The Roles of Economic Research in the Evolution of International Agricultural Biotechnology

  • Gregory Graff
  • David Zilberman
  • Cherisa Yarkin


This paper identifies several areas where economic research can make a difference in agricultural biotechnology’s evolution and suggests fields of related research emphasis. Also, methodologies are identified that need improvement to provide guidance for managing biotechnology policies. First of all, recent trends in biotechnology research that may affect agriculture in developing countries are discussed. The paper then outlines several types of economic research on biotechnology, including technology adoption, ex ante analysis of biotechnology’s economic impacts and institutional and policy designs. It is argued and shown that economic analysis can help to improve (i) the allocation of research resources, (ii) intellectual property rights arrangements, (iii) technology transfer, (iv) the structure of private and public research, (v) the conservation of genetic materials, (vi) the farm-level adoption of biotechnology innovations and (vii) the direct and indirect impact of biotechnologies on farmers and consumers.


Economic Research Technology Adoption Agricultural Biotechnology Biotechnology Product General Equilibrium Analysis 
These keywords were added by machine and not by the authors. This process is experimental and the keywords may be updated as the learning algorithm improves.


Unable to display preview. Download preview PDF.

Unable to display preview. Download preview PDF.


  1. Antle, J., and R. Just (1991): Effects of Commodity Program Structure on Resource Use and the Environment. In: R. Just, and N. Bockstael (eds.). Commodity and Resource Policies in Agricultural Systems. Agricultural Management and Economics Series, Springer, New York, pp. 97–128.CrossRefGoogle Scholar
  2. Binswanger, H. (1974): A Microeconomic Approach to Induced Innovation. Economic Journal 84 (336), pp. 940–958.CrossRefGoogle Scholar
  3. Castillo, F., D. Parker, and D. Zilberman (1999): The Performance of Offices of Technology Transfer. Department of Agricultural and Resource Economics, University of California, Berkeley.Google Scholar
  4. Collender, R., and D. Zilberman (1985): Land Allocation Under Uncertainty for Alternative Specifications of Return Distributions. American Journal of Agricultural Economics 67 (4), pp. 779–786.CrossRefGoogle Scholar
  5. David, P., B. Hall, and A. Toole (1999): Is Public RandD a Complement or Substitute for Private RandD? A Review of the Econometric Evidence. Working Paper 7373, National Bureau of Economic Research, Cambridge, MA.Google Scholar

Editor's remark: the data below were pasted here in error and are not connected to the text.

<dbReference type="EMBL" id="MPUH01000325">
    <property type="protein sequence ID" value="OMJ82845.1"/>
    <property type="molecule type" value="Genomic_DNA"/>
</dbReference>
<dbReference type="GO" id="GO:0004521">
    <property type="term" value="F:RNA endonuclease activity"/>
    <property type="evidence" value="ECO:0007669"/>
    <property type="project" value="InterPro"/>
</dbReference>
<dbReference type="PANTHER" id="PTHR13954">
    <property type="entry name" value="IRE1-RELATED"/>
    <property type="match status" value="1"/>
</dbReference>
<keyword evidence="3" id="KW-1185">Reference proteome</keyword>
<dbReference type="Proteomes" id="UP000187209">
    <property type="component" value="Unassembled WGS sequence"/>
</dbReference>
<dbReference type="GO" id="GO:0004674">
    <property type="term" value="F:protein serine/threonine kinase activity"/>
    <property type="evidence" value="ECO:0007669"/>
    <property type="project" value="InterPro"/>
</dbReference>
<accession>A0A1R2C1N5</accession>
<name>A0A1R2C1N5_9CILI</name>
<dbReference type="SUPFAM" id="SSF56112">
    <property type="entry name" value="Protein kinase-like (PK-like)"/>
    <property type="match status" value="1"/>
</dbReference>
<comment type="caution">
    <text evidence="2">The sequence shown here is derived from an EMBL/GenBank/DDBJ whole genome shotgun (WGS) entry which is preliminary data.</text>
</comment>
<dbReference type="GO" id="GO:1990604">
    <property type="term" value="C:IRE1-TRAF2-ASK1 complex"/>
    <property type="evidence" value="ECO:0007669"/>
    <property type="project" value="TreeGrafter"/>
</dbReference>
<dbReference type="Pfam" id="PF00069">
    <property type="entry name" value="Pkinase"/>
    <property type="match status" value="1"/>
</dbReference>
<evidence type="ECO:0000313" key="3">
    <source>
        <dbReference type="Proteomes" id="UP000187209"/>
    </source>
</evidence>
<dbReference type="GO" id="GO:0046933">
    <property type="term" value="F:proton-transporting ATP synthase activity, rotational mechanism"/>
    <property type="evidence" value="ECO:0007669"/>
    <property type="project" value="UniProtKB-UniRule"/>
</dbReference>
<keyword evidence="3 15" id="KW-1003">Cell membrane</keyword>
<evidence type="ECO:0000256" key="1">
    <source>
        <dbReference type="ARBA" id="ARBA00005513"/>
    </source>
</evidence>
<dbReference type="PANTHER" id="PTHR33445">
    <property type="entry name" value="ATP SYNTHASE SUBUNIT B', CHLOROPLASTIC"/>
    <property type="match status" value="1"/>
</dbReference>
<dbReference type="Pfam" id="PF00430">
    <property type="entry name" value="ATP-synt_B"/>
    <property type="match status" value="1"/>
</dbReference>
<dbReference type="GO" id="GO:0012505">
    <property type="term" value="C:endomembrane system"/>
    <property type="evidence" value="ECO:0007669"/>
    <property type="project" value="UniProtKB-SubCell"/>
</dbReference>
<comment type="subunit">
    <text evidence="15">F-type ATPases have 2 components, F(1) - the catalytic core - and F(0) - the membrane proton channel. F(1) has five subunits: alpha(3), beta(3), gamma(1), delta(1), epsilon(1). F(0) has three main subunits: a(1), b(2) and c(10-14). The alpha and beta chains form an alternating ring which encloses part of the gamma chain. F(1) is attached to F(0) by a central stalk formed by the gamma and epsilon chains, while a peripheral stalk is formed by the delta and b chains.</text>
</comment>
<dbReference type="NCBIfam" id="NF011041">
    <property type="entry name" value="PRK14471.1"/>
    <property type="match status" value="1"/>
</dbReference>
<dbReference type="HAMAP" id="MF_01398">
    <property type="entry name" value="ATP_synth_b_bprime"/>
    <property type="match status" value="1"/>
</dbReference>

6. Encaoua, D. (1998): The Economics and Econometrics of Innovation. Annales D’Economie et de Statistique 49 /50, pp. 27–51.Google Scholar
  7. Feder, G., R. Just, and D. Zilberman (1985): Adoption of Agricultural Innovations in Developing Countries: A Survey. Economic Development and Cultural Change 32 (2), pp. 255–298.CrossRefGoogle Scholar
  8. Foltz, J., J. Lee, M. Martin, and P. Preckel (1995): Multiattribute Assessment of Alternative Cropping Systems. American Journal of Agricultural Economics 77 (2), pp. 408–420.CrossRefGoogle Scholar
  9. Graff, G., G. Rausser, and A. Small (1999): Agricultural Biotechnology’s Complementary Intellectual Assets. Paper presented at the conference “The Shape of the Coming Agricultural Biotechnology Transformation” 17–19 June, Tor Vergata University, Rome.Google Scholar
  10. Green, G., and D. Sunding (1997): Land Allocation, Soil Quality, and the Demand for Irrigation Technology. Journal of Agricultural and Resource Economics 22 (2), pp. 367–375.Google Scholar
  11. Griliches, Z., B. Hall, and A. Pakes (1987): The Value of Patents as Indicators of Inventive Activity. In: P. Dasgupta, and P. Stoneman (eds.). Economic Policy and Technological Performance. Cambridge University Press, Cambridge, pp. 97–124.CrossRefGoogle Scholar
  12. Hayami, Y., and V. Ruttan (1985): Agricultural Development: An International Perspective. Johns Hopkins University Press, Baltimore.Google Scholar
  13. Heiman A, D. Just, and D. Zilberman (1999): The Role of Socio-Economic Factors and Lifestyle Variables on Attitude Toward and Demand for Genetically Modified Foods. Department of Agricultural and Resource Economics, University of California, Berkeley.Google Scholar
  14. Hochman, E., and D. Zilberman (1978): Examination of Environmental Policies Using Production and Pollution Microparameter Distributions. Econometrica 46 (4), pp. 739–760.CrossRefGoogle Scholar
  15. Howitt, R. (1995): A Calibration Method for Agricultural Economic Production Models. Journal of Agricultural Economics 46 (2), pp. 147–159.CrossRefGoogle Scholar
  16. James, C. (1998): Global Review of Commercialized Transgenic Crops. ISAAA Briefs, No. 8, International Service for the Acquisition of Agri-biotech Applications, Ithaca, NY.Google Scholar